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Wednesday, 17 November 2010
Page: 1418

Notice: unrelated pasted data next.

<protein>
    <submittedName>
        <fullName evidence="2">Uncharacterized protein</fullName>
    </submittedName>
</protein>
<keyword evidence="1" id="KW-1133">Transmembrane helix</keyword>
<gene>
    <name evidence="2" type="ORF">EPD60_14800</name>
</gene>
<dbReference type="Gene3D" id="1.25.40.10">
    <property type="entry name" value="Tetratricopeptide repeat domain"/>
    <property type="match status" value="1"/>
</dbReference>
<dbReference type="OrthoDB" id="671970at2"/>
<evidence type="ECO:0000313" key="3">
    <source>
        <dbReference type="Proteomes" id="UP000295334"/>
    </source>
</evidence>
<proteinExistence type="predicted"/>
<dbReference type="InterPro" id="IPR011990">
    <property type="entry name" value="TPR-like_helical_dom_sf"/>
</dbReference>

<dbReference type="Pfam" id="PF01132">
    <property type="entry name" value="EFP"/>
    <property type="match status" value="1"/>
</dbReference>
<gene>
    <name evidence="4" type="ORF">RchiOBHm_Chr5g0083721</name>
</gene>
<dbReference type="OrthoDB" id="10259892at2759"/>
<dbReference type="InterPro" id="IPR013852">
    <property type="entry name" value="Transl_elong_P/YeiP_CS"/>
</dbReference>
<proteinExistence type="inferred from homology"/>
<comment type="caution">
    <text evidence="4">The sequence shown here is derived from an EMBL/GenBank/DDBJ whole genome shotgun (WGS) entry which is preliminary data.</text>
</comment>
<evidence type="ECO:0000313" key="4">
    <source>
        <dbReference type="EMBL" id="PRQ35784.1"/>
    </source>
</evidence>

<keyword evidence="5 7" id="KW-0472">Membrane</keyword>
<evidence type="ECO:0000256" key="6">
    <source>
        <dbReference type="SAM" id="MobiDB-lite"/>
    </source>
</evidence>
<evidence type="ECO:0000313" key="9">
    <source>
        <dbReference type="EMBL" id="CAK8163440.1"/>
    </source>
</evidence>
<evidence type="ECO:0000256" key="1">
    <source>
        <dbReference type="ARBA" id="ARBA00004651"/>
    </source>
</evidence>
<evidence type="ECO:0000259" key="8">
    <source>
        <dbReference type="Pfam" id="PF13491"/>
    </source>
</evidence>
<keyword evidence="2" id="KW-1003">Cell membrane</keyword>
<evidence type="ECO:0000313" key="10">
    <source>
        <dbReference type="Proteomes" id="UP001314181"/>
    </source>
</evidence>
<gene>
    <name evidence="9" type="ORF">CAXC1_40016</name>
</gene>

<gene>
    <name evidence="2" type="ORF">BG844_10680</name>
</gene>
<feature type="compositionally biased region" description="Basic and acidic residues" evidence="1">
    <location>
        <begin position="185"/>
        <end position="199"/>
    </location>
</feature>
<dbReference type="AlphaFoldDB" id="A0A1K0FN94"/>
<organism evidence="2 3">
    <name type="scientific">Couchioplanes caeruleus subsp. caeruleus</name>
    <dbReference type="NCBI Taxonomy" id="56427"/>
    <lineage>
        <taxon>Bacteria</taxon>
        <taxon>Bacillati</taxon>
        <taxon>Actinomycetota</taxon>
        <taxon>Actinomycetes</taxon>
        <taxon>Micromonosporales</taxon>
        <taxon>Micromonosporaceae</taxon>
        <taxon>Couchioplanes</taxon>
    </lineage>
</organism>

Senator XENOPHON (10:26 AM) —I thank Senator McLucas for her response. This is a new agency. It is supposed to give robust and independent advice to government. I cannot see the downside for government if that advice is released after a period of 12 months on the basis that the government does not have to adopt that advice. I think it is important, given the resources being put into this agency and given the importance of preventative health, to actually allow a process whereby the public—the people of Australia; the taxpayers who are paying for this agency—can see what advice is being given. If we want to talk about the whole issue of robust and fearless advice, let’s look at an example of an entity that has been in the news lately—the Productivity Commission. Governments cannot tell the Productivity Commission what advice it should give. The commission regularly gives advice that is made public in its memoranda, its reports and its inquiries that is out there for all to see. I think that enhances the public policy debate. This agency also has a very important role in enhancing the public policy debate in relation to health, particularly preventative health. That is why I think it is important that this agency publishes its recommendations, its advice, after 12 months has elapsed. I do not think anyone would accuse the Productivity Commission of being timid or fettered or frustrated by virtue of its reports be made public, and I think the same argument ought to apply here.